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Bills Elm

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Hi all, this is my first post so hello!

I've searched about for an answer to this but with minimal results so i came here to try and get some advice.

I've just bought an old Union Graduate lathe with a "red name plate" and I want to put a speed control on it, but I've read that unless it's dual voltage, I either have to convert the motor or buy a new motor before I can put the inverter on it, now firstly, on the little plate down at the bottom it says 400/440v so from what i've read this signifies that it is not dual voltage "I think"!,

So my question is, does anyone know where to buy a new motor that will fit a graduate and what the serial number for it would be as i've found sites that sell motors but as to which one will fit the graduate I have no idea? or is it cheaper to get my original motor converted?
My next question is, is it a big job to convert it? would a spark be able to do it or would I need an electronics type person?

I really know nowt about electrics so please keep it simple if you reply! lol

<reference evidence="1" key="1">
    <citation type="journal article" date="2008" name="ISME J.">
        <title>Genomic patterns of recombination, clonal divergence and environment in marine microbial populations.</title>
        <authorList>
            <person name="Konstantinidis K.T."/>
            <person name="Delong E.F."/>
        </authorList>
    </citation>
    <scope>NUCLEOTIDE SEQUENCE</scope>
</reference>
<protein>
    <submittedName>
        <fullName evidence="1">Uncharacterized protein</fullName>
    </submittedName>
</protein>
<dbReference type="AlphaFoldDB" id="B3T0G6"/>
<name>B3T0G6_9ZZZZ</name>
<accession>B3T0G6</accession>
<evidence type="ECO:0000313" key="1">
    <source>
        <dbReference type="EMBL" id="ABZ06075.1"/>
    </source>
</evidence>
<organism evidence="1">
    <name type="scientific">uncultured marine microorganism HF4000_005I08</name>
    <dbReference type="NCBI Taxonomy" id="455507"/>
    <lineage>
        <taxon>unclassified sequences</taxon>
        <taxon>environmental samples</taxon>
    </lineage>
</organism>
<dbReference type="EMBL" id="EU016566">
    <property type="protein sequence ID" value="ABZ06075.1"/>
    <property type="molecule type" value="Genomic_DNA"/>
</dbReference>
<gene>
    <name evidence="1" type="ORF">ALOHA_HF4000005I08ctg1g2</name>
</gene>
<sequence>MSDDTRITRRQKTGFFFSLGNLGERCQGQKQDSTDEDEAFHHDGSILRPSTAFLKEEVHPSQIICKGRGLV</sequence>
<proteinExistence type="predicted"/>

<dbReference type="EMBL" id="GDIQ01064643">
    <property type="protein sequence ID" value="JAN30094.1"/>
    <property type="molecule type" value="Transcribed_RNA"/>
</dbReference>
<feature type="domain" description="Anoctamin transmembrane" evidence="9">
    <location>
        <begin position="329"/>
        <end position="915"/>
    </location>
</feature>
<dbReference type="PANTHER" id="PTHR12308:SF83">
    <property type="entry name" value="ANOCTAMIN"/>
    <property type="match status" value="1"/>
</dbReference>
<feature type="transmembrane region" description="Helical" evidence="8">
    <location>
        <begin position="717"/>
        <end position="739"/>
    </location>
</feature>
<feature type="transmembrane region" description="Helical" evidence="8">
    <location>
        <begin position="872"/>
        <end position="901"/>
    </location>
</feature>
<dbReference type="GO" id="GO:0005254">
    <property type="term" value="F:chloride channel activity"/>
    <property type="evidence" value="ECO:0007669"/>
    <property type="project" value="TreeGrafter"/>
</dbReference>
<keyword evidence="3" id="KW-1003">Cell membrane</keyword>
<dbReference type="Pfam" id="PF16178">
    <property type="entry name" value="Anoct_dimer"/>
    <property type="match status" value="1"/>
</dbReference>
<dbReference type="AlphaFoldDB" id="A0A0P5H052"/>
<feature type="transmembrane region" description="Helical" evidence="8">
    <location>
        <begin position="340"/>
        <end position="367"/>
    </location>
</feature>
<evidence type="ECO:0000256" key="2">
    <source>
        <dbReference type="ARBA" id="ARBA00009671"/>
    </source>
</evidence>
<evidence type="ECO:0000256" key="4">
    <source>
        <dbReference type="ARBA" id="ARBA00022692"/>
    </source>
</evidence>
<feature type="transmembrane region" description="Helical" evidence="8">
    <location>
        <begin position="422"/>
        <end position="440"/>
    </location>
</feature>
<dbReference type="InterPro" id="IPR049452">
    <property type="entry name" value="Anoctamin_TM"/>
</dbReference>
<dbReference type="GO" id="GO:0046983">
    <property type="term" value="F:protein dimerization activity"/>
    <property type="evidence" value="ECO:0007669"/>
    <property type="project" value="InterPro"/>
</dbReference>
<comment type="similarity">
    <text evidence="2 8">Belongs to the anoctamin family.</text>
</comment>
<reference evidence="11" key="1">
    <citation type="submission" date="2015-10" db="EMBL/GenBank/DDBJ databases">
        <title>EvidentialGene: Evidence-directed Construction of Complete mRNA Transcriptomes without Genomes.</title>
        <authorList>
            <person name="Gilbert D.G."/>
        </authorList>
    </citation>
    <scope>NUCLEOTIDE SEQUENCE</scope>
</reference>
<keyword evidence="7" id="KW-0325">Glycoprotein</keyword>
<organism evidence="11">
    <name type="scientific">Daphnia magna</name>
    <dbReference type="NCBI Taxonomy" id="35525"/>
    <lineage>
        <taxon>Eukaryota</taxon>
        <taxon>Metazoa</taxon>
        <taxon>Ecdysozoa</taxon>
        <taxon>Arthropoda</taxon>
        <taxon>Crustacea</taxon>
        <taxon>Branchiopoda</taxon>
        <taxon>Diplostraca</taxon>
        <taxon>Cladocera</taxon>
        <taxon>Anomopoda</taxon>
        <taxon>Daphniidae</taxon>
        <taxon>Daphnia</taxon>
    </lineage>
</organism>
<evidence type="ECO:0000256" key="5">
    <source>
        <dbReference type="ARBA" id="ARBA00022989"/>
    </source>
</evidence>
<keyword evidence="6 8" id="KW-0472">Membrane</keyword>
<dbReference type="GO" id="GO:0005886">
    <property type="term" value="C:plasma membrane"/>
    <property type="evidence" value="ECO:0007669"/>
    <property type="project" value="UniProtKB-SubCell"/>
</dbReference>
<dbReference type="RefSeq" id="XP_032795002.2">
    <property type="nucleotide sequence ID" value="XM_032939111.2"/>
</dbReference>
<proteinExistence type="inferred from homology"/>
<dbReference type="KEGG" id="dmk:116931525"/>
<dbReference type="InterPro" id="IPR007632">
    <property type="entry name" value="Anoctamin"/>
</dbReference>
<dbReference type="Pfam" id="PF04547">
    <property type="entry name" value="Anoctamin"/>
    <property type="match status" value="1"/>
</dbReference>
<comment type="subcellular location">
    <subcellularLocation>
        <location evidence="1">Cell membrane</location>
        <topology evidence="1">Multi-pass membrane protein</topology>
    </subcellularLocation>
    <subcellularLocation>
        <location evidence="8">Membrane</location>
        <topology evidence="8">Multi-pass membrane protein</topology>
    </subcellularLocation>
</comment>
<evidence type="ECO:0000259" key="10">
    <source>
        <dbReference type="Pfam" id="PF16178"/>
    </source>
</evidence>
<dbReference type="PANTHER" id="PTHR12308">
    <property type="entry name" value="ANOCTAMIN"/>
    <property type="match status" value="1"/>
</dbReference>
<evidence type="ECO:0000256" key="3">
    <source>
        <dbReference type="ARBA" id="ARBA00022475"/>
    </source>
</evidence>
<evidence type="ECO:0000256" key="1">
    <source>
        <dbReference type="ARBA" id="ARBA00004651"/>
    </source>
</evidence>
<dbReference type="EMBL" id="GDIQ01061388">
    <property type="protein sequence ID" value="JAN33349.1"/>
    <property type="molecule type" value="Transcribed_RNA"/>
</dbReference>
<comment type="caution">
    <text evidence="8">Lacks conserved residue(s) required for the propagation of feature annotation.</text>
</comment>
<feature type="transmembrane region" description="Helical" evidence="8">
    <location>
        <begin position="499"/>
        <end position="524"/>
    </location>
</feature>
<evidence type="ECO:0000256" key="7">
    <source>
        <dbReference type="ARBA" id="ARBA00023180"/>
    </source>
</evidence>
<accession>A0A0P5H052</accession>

many thanks :D
 

richburrow

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You could contact
http://www.woodturninglathes.co.uk/
They sell everything you would need, not the cheapest route but you get 100% support from them.
I bought my recon graduate from them and they were very good.
Also when working on another graduate that had nothing to do with them they still helped me out with a wiring diagram and support over the phone.
Also this company are very good, they dont have what you are looking for on ebay at the moment but its a phone call you could make.
http://stores.ebay.co.uk/newtonteslaelectricdrivesltd
 

Bills Elm

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Yeah thanks for your reply, but as you say they aren't the cheapest in fact they are very expensive ive been on their site before, just wondered if anyone has any answers to my original questions thanks
 

Naxie

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I can certainly recommend Newton Tesla, I purchased a kit from them last year for my Union Graduate there customer service was excellent. The chap I spoke to explained all the options available clearly and in "laymans" terms and the the supplied motor, inverter and controller arrived promptly and were of very good quality. It was easy to fit (even for me) and came with clear instructions. As mentioned they certainly are not the cheapest but in this instance I feel you certainly get what you pay for.